The Financial Times has published an interview with Global Muslim Brotherhood leader Rachid Al-Ghannouchi in which he discusses, amongst a wide variety of other topics, his intention of returning to Tunisia. According to the interview
FT: Are you really going back? You have been saying you are returning so when do you expect to be in Tunisia?
RG: I decided to return because the cause for which I left Tunisia has now disappeared. I was sentenced to life imprisonment (three life sentences, when one would have been enough), and I did not accept to spend the rest of my life in prison. I had to defend my right to freedom.
Now Ben Ali has gone, the natural state is for me to be inside the country, to be involved. The dictator has fallen, but the dictatorship is still there. I wish to be involved in contributing alongside others to the dismantling of the dictatorship and to help in the process of taking Tunisia from the dictatorial system to a democratic one. To help in these efforts to take Tunisia though this transitional process.
We’ll go back to organising ourselves and contribute to the education of the new generation through our moderate, democratic thought.
Our thought is similar to that of the AKP (Justice and Development Party) in Turkey, currently in government. Indeed my books have almost all been translated into Turkish and are widely read there.
However I have no political aspirations myself, neither for standing as a minister, for parliament or president. Some are presenting me as a Khomeini who will return to Tunisia – I am no Khomeini.
The natural state is for me to be in Tunisia. As for the timing I have left this for my brothers, members of the Nahda have been informed of my intention and desire to go back, and arrangements have been left with them to prepare. Indeed the day they say ‘come’, I will go back.
My age does not allow me to consider such aspirations. I am nearing 70 years old and there are new generations inside Nahda more able, more suited to political activism. I intend to concentrate my contribution to the development of Islamic thought and my involvement in the causes of the Muslim world, and I hope to dedicate the rest of my life for working towards these endeavors.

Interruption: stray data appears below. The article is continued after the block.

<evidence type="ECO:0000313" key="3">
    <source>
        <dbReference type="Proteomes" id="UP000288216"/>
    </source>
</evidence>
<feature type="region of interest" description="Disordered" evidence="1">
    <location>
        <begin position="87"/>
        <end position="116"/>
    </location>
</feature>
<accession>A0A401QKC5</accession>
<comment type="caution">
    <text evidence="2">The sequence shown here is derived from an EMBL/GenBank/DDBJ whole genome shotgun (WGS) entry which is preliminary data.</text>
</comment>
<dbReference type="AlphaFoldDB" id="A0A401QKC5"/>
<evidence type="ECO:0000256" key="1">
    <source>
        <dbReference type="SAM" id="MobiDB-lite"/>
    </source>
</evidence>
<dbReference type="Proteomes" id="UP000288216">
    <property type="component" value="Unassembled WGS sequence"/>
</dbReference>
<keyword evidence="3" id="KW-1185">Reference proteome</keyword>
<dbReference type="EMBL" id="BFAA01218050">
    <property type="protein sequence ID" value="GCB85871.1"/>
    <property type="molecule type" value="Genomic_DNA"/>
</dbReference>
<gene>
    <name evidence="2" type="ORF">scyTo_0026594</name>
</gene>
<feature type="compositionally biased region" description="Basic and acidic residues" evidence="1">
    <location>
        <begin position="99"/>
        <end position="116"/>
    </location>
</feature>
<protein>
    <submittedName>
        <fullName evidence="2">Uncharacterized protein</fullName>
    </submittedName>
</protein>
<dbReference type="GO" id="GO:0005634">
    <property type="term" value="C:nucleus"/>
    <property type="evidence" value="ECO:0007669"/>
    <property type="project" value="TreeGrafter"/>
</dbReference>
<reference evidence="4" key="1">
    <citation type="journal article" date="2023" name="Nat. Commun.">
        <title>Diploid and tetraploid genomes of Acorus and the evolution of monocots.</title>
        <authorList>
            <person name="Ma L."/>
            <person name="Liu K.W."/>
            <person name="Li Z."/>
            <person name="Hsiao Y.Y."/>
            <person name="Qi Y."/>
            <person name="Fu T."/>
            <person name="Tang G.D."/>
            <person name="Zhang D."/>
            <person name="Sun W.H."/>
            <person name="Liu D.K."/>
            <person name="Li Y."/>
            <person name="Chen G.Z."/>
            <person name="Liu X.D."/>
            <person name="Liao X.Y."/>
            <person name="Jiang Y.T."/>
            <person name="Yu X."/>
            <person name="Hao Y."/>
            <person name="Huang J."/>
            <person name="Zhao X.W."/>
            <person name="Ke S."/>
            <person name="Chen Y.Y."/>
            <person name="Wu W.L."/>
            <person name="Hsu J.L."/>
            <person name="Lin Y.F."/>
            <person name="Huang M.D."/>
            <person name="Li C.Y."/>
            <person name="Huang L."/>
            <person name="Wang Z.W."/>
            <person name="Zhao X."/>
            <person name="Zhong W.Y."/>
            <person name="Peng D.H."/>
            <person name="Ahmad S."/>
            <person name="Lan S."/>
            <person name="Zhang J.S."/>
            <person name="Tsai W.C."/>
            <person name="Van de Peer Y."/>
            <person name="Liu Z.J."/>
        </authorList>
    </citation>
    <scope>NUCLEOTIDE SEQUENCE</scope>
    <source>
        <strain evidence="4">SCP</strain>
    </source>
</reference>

Tunisia is one part of the Muslim world, and it will be one among my many duties and interests.
An Egyptian news report has identified Rashid Ghannouchi (many spelling variations) as a leader of the Muslim Brotherhood “abroad.” Ghannouchi is the leader in-exile of the Tunisian Islamist movement known as Nahada (aka Ennahda, Al Nahda) and can best be described as an independent Islamist power center who is tied to the global Muslim Brotherhood by his membership in the European Council for Fatwa and Research (ECFR) and his important position in the International Union of Muslim Scholars (IUMS), both organizations led by Global Muslim Brotherhood Youssef Qaradawi. Al-Ghannouchi is also one of the founding members of the World Assembly of Muslim Youth (WAMY), a Saudi organization closely linked to the Muslim Brotherhood and dedicated to the propagation of “Wahabist” Islam throughout the world. Ghannouchi is known for his thinking on the issue of Islam and citizenship rights.
In 1994, scholar Martin Kramer reported on the extremist background of Al-Ghannouchi. According to that report:
Assuming a valid distinction can be made between Islamists who are “extremist” and “reformist,” Ghannouchi clearly belongs to the first category. Since his last visit to the United States, he has openly threatened U.S. interests, supported Iraq against the United States and campaigned against the Arab-Israeli peace process. Indeed, Ghannouchi in exile has personified the rejection of U.S. policies, even as he dispatches missives to the State Department.
Despite his intentions, Arabic language reports suggest that Al-Ghannouchi cannot return to Tunisia unless he is pardoned. In 1992, a Tunisian court sentenced him in absentia to life imprisonment, for plotting to overthrow the Tunisian government.